The New York writer/actor/director, typically cast as the "slightly marginal type," becomes the most marginal creation of all in the rock musical Hedwig and the Angry Inch, which opens Aug. 3.
The film flashes from Hedwig and his posse of Eastern Bloc refugees, "the Angry Inch," playing outrageous seafood restaurant and ice cream parlor gigs to his nightmarish/magical coming of age. Land mines of glamour explode in the most incongruously bland locales as the lyricism of the Angry Inch's music charts Hedwig's search for fulfillment in a lover's arms.
It is no easy feat to combine genuine pathos with ass-length Farrah hair and lips that glitter like Dorothy's ruby red slippers, but Mitchell pulls it off amidst his extraordinarily full-throttle lunacy.
Mitchell first began developing Hedwig as part of a punk-rock drag night at a New York club, then morphed the character into an off-Broadway cult musical penned by himself and songwriter Stephen Trask. The show has mutated yet again into a film from indie vanguard Christine Vachon's Killer Films.
Like other Killer efforts -- Velvet Goldmine, Boys Don't Cry, Safe -- Hedwig is concerned with the fractured, split sense of identity plaguing a fair share of postmillennial folk.
For Mitchell, there is a strong shared current between films like Hedwig and a film like Todd Haynes' Safe, which "isn't specifically gender or sexually oriented but is definitely about someone coming to terms with a world that they felt they don't fit into," he says.
A marvelously audacious, tender treatment of the life and times of a kid born on the wrong side of the Berlin Wall to a Commie mom, Hedwig is universal in one small regard: its treatment of the common teenage flight from abysmal reality to a life, in the immortal words of Lou Reed, "saved by rock 'n' roll."
Weaned on Reed and Iggy Pop, Hedwig is offered the chance for an actual escape in the form of a black G.I., Luther Robinson (Maurice Dean Wint). With a ravenously creepy grin, Luther encourages Hedwig to remake himself as a girl-thing. "You got to leave something behind," Luther extols, and Hedwig does. After a botched sex change operation, Hedwig is left with that titular "angry inch" and a gaping hole in his psyche.
Like some tabloid mutation of an abused wife and a Brothers Grimm heroine left in the forest, Hedwig is soon abandoned stateside by Luther, deposited in a Kansas trailer park with nothing but his wigs, his wits and a head full of glitter rock. Perpetually re-created by love, Hedwig falls for the teenage son of an Army general, a pudgy, sexy kid he helps craft into a stadium-packing goth rocker named Tommy Gnosis (Michael Pitt).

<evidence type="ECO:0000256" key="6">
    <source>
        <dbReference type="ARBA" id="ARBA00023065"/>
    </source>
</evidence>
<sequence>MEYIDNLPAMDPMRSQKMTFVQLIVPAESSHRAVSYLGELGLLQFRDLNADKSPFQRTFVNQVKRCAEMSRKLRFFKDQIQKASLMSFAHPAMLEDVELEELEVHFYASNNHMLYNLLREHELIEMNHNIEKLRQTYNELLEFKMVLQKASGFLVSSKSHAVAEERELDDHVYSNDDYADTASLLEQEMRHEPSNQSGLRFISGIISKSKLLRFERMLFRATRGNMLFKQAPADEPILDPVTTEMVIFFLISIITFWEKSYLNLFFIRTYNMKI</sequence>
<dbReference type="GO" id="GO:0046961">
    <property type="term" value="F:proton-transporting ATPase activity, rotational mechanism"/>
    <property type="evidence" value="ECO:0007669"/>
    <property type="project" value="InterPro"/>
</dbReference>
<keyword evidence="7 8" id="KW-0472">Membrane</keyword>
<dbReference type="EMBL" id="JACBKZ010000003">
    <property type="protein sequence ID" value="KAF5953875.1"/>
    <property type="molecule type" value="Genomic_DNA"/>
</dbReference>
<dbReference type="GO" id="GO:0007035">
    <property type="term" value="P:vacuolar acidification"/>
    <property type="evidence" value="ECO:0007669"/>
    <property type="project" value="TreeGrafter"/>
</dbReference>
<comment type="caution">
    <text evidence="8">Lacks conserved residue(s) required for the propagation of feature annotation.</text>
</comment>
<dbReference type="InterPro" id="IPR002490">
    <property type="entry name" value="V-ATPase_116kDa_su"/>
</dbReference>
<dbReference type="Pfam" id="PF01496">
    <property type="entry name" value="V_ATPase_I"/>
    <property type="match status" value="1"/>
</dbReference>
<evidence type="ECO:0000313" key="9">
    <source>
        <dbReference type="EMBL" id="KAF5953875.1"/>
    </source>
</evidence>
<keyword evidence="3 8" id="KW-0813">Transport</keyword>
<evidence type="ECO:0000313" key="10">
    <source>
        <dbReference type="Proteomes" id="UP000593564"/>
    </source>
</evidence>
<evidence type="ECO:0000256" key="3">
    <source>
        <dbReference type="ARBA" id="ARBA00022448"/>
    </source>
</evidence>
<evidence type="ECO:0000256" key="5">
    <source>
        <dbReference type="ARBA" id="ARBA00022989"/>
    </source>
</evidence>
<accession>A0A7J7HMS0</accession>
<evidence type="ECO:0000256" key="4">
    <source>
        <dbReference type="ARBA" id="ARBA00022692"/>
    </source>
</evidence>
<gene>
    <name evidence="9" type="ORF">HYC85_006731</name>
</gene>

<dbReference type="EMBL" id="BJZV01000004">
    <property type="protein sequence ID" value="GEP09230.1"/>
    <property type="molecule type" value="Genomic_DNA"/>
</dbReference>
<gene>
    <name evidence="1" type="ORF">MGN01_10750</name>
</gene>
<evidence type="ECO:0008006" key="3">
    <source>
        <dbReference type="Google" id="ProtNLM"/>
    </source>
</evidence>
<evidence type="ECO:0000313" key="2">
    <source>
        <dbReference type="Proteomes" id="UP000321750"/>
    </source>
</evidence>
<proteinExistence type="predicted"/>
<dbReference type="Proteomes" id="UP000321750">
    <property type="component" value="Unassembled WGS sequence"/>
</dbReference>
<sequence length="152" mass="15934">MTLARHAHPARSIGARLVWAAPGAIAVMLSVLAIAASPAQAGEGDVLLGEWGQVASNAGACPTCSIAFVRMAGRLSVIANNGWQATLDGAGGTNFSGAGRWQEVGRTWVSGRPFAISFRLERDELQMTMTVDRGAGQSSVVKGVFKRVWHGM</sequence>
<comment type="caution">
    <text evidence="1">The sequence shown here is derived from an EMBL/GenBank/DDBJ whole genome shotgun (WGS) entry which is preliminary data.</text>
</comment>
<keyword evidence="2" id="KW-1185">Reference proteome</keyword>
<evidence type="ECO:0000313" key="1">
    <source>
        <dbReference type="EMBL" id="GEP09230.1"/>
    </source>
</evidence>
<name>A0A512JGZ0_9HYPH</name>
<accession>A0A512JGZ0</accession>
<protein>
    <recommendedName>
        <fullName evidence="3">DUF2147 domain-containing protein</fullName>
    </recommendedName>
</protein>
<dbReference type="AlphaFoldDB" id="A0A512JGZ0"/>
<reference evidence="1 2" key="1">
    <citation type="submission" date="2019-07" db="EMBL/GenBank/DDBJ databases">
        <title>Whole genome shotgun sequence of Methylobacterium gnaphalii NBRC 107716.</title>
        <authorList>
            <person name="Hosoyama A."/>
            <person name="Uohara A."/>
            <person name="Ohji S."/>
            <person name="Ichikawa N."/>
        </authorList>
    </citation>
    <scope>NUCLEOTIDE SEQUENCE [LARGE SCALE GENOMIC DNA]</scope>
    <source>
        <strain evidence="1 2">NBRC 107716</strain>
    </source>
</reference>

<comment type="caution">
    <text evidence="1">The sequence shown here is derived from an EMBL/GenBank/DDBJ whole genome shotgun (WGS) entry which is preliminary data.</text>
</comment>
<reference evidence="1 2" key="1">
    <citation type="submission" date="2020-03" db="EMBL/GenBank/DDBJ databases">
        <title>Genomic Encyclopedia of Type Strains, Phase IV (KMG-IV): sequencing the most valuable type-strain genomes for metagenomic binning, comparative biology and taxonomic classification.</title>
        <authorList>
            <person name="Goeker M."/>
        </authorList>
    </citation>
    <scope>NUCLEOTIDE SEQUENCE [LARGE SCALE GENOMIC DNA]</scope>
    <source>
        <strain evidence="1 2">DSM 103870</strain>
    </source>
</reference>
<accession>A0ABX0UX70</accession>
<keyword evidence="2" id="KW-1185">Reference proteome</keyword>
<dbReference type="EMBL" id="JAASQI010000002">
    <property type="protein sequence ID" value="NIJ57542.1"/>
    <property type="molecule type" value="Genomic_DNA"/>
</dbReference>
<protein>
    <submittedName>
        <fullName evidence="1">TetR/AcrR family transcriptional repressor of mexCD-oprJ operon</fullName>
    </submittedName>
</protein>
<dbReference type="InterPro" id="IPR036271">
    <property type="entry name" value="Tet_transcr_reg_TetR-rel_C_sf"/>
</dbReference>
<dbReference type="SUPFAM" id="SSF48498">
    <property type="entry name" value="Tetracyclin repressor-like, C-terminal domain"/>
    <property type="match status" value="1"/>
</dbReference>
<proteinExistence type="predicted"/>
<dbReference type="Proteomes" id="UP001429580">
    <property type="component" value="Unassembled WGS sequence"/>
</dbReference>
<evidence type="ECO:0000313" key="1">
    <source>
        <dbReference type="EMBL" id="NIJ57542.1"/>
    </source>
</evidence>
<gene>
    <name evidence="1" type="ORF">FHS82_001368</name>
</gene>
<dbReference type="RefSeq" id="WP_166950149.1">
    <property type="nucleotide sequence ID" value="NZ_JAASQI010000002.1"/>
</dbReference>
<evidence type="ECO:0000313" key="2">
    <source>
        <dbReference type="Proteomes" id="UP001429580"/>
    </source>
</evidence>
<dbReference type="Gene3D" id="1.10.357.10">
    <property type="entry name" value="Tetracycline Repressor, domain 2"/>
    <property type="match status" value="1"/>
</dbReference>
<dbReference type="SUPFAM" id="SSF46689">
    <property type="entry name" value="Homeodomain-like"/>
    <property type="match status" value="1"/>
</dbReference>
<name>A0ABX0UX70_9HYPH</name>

Modeled on a strain of grotesque children's stories and the fairy tale-surreal ambience of '60s and '70s rock operas, Hedwig is a blur of subconscious mire and darkness, of molestation and messy surgeries, abandonment and sexual predators overlaid with carnivalesque song and dance to spackle over the pock marks. Like the bag of fat, rainbow-hued Gummy Bears Luther uses to lure Hedwig from his land of khaki East German confections, Hedwig is about the transformation via music and imagination of a drab middle-American wasteland into a peacock-colored, self-willed paradise.
"I was kind of a mess before I got into acting. It really was some kind of a sacred space to work things out in a communicative way ... it allowed me to get parts of myself out that I'd be afraid to get out in other ways," Mitchell says of his own transformation via acting.
In some ways, Hedwig is the kind of inspiration and call to arms for the addled teen consciousness Mitchell might have flocked to as an Army brat growing up in Kansas if he hadn't been "too scared because it would have marked me as a freak and a fag."
"I'd really love it to be seen by someone like me when I was 14 to just kind of broaden things and make things seem more possible that are out of the mainstream."
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